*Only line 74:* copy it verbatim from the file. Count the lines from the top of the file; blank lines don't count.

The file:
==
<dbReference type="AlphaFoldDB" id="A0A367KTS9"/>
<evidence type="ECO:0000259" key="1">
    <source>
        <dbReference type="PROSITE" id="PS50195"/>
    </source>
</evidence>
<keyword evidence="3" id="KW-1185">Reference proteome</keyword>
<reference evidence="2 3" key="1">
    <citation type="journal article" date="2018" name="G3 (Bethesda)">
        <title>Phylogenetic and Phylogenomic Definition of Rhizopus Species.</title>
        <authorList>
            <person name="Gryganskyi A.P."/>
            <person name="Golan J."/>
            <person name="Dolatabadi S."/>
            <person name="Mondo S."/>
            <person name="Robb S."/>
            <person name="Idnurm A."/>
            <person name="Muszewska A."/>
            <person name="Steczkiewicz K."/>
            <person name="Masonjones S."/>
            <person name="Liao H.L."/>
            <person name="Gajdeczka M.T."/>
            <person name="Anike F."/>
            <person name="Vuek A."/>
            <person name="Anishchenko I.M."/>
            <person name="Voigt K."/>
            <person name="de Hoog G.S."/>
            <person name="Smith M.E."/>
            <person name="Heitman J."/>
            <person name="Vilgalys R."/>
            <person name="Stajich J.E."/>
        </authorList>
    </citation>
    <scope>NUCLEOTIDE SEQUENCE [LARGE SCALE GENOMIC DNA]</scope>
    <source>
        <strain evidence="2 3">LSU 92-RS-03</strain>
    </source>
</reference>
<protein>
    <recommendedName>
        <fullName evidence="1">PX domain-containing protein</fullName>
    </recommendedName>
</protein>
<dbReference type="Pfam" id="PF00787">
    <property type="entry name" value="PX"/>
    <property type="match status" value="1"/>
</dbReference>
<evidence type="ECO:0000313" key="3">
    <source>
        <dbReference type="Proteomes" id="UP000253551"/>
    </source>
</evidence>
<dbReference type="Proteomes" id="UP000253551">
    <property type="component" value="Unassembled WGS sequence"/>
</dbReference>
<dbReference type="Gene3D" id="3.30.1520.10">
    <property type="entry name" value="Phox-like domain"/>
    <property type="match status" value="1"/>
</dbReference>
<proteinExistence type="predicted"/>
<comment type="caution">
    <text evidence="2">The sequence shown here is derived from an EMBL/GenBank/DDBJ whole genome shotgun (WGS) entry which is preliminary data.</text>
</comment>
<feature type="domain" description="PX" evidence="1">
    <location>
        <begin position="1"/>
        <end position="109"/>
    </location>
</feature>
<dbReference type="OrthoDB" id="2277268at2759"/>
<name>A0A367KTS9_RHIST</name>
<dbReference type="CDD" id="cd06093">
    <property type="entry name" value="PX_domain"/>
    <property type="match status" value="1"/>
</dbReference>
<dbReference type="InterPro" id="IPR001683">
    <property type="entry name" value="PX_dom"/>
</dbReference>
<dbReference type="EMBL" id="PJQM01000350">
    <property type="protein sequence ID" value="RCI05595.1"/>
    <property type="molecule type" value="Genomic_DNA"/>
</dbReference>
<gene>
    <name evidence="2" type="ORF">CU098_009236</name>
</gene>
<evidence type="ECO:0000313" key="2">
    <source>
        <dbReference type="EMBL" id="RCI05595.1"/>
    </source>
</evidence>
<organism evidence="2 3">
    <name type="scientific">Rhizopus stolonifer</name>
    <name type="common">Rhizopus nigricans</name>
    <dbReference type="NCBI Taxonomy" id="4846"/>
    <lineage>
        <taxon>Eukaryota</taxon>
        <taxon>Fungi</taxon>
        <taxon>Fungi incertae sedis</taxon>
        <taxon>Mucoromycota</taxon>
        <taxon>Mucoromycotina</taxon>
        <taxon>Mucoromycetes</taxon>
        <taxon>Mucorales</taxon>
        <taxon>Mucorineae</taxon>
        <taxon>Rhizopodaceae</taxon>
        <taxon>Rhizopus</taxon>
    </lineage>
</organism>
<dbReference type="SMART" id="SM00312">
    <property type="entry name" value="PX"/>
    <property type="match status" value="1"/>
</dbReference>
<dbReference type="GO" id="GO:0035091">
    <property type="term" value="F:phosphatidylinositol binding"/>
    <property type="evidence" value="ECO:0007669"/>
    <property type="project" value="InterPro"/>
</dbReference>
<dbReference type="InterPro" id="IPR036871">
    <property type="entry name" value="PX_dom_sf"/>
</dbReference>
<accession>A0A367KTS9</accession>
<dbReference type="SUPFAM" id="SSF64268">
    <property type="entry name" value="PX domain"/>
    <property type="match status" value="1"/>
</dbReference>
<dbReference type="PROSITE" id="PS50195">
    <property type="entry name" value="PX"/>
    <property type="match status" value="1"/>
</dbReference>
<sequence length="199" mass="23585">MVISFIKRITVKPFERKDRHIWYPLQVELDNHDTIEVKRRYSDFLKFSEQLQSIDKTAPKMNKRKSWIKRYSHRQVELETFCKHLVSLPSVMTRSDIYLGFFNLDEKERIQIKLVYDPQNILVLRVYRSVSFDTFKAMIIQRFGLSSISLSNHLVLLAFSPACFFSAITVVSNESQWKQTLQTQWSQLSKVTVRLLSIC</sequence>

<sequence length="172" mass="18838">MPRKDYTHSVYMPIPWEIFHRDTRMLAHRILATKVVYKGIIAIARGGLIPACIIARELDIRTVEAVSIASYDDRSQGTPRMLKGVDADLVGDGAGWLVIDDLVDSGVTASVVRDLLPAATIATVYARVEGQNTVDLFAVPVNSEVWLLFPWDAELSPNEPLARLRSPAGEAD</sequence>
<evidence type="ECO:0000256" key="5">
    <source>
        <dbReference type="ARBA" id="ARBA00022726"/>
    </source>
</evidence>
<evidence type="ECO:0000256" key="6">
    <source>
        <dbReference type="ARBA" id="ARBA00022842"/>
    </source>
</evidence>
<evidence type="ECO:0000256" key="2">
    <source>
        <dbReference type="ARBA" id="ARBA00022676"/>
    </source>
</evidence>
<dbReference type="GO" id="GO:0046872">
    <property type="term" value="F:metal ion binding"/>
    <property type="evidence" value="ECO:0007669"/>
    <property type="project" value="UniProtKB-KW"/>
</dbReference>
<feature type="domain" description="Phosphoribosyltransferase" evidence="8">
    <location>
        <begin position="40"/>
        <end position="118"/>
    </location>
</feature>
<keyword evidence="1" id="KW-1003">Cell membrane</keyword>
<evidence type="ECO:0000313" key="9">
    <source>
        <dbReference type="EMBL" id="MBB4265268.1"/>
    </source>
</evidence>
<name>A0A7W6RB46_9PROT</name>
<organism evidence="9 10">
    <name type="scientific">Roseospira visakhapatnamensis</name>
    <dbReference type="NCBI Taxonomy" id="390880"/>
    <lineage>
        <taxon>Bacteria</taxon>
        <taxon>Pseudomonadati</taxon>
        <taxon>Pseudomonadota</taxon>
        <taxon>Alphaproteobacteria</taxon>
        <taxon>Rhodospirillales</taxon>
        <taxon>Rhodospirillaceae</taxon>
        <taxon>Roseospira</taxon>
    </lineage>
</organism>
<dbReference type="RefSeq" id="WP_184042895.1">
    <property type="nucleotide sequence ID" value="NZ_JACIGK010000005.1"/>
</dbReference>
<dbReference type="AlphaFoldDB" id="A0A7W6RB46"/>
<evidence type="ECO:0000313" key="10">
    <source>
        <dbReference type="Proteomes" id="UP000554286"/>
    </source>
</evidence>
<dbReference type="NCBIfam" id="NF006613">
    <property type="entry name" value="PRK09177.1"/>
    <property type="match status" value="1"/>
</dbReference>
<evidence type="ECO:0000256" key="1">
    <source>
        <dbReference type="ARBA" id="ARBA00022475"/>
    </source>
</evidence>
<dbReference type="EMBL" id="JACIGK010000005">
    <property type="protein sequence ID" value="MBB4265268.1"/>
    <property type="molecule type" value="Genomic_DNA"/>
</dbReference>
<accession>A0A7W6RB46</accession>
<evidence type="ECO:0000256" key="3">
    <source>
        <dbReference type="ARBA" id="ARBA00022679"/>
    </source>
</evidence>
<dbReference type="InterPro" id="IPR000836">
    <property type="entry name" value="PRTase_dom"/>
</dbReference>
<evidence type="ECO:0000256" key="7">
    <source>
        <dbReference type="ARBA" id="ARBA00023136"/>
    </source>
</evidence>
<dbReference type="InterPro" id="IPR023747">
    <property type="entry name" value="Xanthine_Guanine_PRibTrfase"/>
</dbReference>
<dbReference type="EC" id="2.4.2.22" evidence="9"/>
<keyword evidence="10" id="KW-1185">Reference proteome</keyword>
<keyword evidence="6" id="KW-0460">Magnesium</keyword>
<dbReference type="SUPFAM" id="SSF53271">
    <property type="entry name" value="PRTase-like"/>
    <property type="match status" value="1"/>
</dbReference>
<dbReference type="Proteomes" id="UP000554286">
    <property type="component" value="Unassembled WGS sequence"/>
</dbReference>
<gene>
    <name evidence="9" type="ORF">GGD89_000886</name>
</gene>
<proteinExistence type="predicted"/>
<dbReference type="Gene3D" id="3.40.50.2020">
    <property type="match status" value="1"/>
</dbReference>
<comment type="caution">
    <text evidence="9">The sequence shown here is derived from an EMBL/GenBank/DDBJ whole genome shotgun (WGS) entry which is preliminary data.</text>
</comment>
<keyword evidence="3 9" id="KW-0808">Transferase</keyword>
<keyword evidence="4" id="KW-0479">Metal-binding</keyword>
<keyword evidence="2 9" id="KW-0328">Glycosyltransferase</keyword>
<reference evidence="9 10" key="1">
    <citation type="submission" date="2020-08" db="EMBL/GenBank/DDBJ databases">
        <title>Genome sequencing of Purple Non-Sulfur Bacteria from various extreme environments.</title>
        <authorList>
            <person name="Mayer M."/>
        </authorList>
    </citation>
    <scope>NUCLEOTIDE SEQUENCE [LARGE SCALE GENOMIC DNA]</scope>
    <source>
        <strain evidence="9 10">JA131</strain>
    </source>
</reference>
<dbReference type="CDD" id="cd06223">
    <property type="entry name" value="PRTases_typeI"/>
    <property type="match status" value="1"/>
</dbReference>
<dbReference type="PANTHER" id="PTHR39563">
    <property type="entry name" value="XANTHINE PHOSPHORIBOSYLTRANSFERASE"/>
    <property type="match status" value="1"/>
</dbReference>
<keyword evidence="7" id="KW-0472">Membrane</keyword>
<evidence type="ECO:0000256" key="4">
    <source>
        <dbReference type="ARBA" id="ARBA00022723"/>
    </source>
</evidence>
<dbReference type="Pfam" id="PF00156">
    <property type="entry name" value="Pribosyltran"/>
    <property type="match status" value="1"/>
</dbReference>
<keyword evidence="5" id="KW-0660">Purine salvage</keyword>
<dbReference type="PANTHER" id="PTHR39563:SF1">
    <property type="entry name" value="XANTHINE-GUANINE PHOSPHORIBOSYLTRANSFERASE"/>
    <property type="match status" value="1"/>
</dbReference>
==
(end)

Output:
    <property type="match status" value="1"/>